Ghost in the Shell (2017)
Critic Consensus: Ghost in the Shell boasts cool visuals and a compelling central performance from Scarlett Johansson, but the end result lacks the magic of the movie's classic source material.
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Critic Reviews for Ghost in the Shell
Sadly, as the plot proceeds, Sanders begins to duck ... bothersome concepts. He picks a more sentimental path, which leads Major, following the example of Jason Bourne, on a quest to discover who she truly is.
It gets bogged down in aesthetics that are stimulating only for the sake of stimulation, seemingly without a flicker of thought behind them. Shell indeed, but there's no ghost at home.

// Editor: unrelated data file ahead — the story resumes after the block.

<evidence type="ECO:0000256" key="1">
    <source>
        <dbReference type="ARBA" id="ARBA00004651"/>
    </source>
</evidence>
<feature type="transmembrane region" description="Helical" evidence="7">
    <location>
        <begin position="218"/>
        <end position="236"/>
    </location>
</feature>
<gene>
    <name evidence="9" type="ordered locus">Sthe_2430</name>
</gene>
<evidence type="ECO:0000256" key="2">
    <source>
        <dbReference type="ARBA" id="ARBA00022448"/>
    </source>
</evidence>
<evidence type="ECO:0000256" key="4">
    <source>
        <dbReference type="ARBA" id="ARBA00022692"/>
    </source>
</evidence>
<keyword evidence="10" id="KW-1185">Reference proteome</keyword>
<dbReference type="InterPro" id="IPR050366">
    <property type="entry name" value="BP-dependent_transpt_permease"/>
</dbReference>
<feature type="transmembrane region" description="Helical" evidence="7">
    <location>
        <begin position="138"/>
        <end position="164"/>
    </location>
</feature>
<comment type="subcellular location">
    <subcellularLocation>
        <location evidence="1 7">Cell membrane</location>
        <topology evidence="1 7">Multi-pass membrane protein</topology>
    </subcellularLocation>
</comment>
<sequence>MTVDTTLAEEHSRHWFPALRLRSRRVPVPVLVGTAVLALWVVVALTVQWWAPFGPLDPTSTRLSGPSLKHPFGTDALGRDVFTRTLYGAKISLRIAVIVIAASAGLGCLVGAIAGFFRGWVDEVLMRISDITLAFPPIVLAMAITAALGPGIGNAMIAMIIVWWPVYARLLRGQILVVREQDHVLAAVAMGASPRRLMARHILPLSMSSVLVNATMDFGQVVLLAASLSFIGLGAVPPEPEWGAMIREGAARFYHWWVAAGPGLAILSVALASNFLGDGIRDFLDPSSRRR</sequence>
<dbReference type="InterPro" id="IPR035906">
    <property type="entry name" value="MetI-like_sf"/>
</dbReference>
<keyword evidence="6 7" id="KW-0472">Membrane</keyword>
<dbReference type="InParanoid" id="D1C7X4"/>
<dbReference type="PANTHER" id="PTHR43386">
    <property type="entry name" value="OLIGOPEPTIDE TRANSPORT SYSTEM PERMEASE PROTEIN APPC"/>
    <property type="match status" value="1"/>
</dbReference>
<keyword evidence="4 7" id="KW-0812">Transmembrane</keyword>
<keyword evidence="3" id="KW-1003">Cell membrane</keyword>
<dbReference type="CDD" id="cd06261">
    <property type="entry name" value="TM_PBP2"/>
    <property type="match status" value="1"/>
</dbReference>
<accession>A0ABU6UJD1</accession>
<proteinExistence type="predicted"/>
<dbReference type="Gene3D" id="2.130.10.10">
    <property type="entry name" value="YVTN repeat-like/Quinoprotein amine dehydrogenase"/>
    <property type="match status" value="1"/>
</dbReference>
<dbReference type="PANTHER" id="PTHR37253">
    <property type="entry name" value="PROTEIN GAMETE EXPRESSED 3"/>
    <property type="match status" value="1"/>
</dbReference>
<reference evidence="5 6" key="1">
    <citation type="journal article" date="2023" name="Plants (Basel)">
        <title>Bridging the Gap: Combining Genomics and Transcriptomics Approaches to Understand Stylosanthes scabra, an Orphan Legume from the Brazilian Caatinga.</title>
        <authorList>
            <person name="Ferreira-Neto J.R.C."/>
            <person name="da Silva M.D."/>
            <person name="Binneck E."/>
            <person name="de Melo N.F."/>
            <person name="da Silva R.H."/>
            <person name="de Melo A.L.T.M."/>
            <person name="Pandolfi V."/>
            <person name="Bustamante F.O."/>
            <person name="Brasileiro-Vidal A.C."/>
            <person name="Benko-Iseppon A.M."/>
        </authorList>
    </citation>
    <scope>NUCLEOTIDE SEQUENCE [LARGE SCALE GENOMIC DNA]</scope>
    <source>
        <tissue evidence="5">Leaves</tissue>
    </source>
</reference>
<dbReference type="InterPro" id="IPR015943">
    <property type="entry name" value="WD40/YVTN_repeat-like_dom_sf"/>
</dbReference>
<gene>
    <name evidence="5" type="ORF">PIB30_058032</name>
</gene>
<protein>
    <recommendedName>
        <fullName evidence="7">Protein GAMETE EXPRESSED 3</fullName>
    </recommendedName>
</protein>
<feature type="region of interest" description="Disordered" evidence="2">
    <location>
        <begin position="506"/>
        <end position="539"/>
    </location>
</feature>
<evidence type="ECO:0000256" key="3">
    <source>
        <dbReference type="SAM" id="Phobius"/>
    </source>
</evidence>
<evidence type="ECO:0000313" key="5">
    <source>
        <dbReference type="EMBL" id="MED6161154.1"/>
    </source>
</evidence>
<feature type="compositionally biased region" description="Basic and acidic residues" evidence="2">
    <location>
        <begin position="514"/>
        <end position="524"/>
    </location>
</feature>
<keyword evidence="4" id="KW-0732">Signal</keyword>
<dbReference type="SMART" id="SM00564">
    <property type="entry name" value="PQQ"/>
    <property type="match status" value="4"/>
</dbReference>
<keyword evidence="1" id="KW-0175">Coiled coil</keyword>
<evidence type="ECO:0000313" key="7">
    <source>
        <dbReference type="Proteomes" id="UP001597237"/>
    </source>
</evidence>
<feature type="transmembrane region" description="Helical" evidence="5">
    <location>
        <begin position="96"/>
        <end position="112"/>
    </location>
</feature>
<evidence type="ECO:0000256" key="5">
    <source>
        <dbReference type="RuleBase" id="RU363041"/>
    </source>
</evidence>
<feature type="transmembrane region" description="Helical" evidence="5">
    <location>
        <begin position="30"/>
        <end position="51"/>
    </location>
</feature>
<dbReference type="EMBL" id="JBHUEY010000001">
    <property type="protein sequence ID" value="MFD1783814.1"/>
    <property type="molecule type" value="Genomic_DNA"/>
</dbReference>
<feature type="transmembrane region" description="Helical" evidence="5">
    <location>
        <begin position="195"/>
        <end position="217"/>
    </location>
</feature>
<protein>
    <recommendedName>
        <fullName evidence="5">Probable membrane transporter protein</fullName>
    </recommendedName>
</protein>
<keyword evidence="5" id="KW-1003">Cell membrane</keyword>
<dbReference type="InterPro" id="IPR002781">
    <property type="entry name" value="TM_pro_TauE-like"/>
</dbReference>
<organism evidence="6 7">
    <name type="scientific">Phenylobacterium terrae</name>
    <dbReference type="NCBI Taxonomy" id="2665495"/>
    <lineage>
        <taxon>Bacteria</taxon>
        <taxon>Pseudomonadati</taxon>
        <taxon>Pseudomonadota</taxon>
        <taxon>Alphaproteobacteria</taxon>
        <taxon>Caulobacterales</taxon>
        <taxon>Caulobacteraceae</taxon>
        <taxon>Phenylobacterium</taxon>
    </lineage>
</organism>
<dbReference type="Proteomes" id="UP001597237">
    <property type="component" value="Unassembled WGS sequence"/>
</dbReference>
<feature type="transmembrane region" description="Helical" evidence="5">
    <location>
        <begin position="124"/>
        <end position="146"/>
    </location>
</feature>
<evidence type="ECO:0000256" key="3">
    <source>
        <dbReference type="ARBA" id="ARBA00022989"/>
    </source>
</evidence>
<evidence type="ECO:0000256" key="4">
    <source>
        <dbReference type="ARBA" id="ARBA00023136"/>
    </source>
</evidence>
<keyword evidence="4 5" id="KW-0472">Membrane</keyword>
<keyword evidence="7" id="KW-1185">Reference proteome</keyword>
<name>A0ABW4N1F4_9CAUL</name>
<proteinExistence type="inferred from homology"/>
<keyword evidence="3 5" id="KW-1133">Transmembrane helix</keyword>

A flimsy copy of a copy, one that recreates some of the anime's set-pieces nearly shot for shot, but then pares away nearly everything else that made the original a classic.
It's unfortunate, if predictable, that Hollywood found it necessary to almost entirely eliminate deep think in favor of deep action.
Ghost in the Shell is visually compelling but tone deaf.
Audience Reviews for Ghost in the Shell